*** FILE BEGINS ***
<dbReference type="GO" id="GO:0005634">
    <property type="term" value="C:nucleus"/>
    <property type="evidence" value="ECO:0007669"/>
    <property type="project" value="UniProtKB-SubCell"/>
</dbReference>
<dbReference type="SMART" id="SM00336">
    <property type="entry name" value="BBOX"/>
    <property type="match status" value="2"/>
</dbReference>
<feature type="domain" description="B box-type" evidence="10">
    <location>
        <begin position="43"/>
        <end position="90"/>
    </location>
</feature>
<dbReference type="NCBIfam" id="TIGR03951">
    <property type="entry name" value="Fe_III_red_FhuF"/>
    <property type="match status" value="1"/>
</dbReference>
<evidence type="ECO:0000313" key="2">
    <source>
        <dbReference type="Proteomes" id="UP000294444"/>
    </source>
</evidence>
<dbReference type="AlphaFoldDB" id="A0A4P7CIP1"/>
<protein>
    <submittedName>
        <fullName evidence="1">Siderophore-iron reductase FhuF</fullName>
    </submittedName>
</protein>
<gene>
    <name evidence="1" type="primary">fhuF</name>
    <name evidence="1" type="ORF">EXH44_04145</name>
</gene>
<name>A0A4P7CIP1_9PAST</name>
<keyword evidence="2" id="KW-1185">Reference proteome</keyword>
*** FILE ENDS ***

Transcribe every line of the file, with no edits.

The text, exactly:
<dbReference type="GO" id="GO:0005634">
    <property type="term" value="C:nucleus"/>
    <property type="evidence" value="ECO:0007669"/>
    <property type="project" value="UniProtKB-SubCell"/>
</dbReference>
<dbReference type="SMART" id="SM00336">
    <property type="entry name" value="BBOX"/>
    <property type="match status" value="2"/>
</dbReference>
<feature type="domain" description="B box-type" evidence="10">
    <location>
        <begin position="43"/>
        <end position="90"/>
    </location>
</feature>
<dbReference type="NCBIfam" id="TIGR03951">
    <property type="entry name" value="Fe_III_red_FhuF"/>
    <property type="match status" value="1"/>
</dbReference>
<evidence type="ECO:0000313" key="2">
    <source>
        <dbReference type="Proteomes" id="UP000294444"/>
    </source>
</evidence>
<dbReference type="AlphaFoldDB" id="A0A4P7CIP1"/>
<protein>
    <submittedName>
        <fullName evidence="1">Siderophore-iron reductase FhuF</fullName>
    </submittedName>
</protein>
<gene>
    <name evidence="1" type="primary">fhuF</name>
    <name evidence="1" type="ORF">EXH44_04145</name>
</gene>
<name>A0A4P7CIP1_9PAST</name>
<keyword evidence="2" id="KW-1185">Reference proteome</keyword>